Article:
- A survey conducted by Citi Bank shows that 63% of billionaires in Hong Kong predicted the housing prices in the region will continue to drop over the next two years. Hong Kong’s real estate was once among the most expensive ones around the world. However, from 2015, the housing market has seen weakness. The closing price of a land sale in February plunged 70% compared to a similar deal six months ago. Falling property prices is likely to continue to drag down the city’s economy. Hong Kong’s richest tycoon, Li Ka-shing said last week that Hong Kong’s economy is the worst he has seen in 20 years.

China Stock News: Chinese leading online media of financial news

- China’s Central Bank released the data of financial market in February. In terms of equities, the daily trading volume in Shanghai Stock Exchange dropped 11.3% to 193.4 billion yuan from the last month; the daily volume in Shenzhen Stock Exchange dropped 8.6% to 296.0 billion yuan. In terms of bonds, the total new bonds issued in February were 1.9 trillion yuan. In specific, the central government issued 90 billion yuan bonds and local government issued 166.8 billion yuan bonds.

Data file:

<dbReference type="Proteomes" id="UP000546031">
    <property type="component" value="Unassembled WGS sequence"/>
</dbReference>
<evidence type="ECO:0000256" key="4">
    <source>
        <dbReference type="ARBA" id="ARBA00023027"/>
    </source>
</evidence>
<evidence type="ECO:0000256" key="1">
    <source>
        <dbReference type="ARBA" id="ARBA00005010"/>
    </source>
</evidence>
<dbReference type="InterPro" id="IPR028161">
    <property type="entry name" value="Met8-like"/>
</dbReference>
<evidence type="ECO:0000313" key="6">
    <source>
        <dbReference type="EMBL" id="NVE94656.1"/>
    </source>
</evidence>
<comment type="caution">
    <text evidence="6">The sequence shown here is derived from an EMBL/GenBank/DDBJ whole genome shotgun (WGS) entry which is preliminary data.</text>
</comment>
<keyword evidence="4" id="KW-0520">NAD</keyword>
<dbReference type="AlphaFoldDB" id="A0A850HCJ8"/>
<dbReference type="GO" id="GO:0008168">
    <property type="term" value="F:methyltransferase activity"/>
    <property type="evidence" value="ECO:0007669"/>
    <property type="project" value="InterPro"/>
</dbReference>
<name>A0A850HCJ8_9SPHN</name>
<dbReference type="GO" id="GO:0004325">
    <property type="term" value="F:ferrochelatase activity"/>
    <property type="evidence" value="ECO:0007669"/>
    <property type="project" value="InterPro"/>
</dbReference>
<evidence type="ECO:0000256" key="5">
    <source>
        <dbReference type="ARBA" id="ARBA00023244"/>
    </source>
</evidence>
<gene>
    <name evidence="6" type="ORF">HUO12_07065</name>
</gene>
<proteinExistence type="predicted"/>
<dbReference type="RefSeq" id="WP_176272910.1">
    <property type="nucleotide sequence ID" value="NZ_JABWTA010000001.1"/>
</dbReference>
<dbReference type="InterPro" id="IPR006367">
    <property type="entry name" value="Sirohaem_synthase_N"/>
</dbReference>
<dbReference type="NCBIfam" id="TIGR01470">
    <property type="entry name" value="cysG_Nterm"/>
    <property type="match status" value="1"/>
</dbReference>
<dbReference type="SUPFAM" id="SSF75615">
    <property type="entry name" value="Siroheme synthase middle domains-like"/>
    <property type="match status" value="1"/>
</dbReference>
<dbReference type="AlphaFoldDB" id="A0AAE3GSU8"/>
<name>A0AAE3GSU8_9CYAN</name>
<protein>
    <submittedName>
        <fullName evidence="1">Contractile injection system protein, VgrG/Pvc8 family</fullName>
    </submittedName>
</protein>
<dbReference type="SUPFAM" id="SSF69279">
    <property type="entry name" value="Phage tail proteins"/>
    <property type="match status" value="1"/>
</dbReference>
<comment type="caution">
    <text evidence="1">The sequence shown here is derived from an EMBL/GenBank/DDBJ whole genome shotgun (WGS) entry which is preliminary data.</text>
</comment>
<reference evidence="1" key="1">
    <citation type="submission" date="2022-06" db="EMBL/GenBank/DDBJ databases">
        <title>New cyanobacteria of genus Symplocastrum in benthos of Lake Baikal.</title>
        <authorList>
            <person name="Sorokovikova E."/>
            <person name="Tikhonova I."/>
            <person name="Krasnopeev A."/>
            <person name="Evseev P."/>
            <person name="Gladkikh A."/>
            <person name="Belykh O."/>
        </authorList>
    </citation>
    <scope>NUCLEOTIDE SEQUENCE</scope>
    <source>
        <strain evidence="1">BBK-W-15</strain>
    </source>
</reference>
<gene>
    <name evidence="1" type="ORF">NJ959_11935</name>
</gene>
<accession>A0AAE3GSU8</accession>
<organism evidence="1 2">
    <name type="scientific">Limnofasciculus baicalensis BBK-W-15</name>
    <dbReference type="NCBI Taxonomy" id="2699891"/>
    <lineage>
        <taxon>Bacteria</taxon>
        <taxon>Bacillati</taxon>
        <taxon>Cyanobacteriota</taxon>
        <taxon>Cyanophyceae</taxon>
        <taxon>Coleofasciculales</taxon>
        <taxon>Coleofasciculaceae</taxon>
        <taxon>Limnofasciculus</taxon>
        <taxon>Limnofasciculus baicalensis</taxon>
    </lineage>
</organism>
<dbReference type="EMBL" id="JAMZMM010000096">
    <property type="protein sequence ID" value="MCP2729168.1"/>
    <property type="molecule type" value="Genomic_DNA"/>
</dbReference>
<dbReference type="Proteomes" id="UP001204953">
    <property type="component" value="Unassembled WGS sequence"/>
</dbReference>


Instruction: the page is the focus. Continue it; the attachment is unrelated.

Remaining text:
- The soaring pork prices in China have raised market concerns on inflation. According to the National Development and Reform Commission, the hog price on March 9has increased by 52.8% to 18.62 yuan/kg from a year ago. Chinese equity investors keep a close eye on price moves in hog and pork as they use them as leading indicators for the inflation. Higher-than-expected inflation rate may lead to central bank’s shift in monetary policy, though currently there is still room for China to reach its target inflation rate of 3%.

Written by Renee Mu, DailyFX Research Team

To receive reports from this analyst, sign up for Renee Mu’ distribution list.

DailyFX provides forex news and technical analysis on the trends that influence the global currency markets.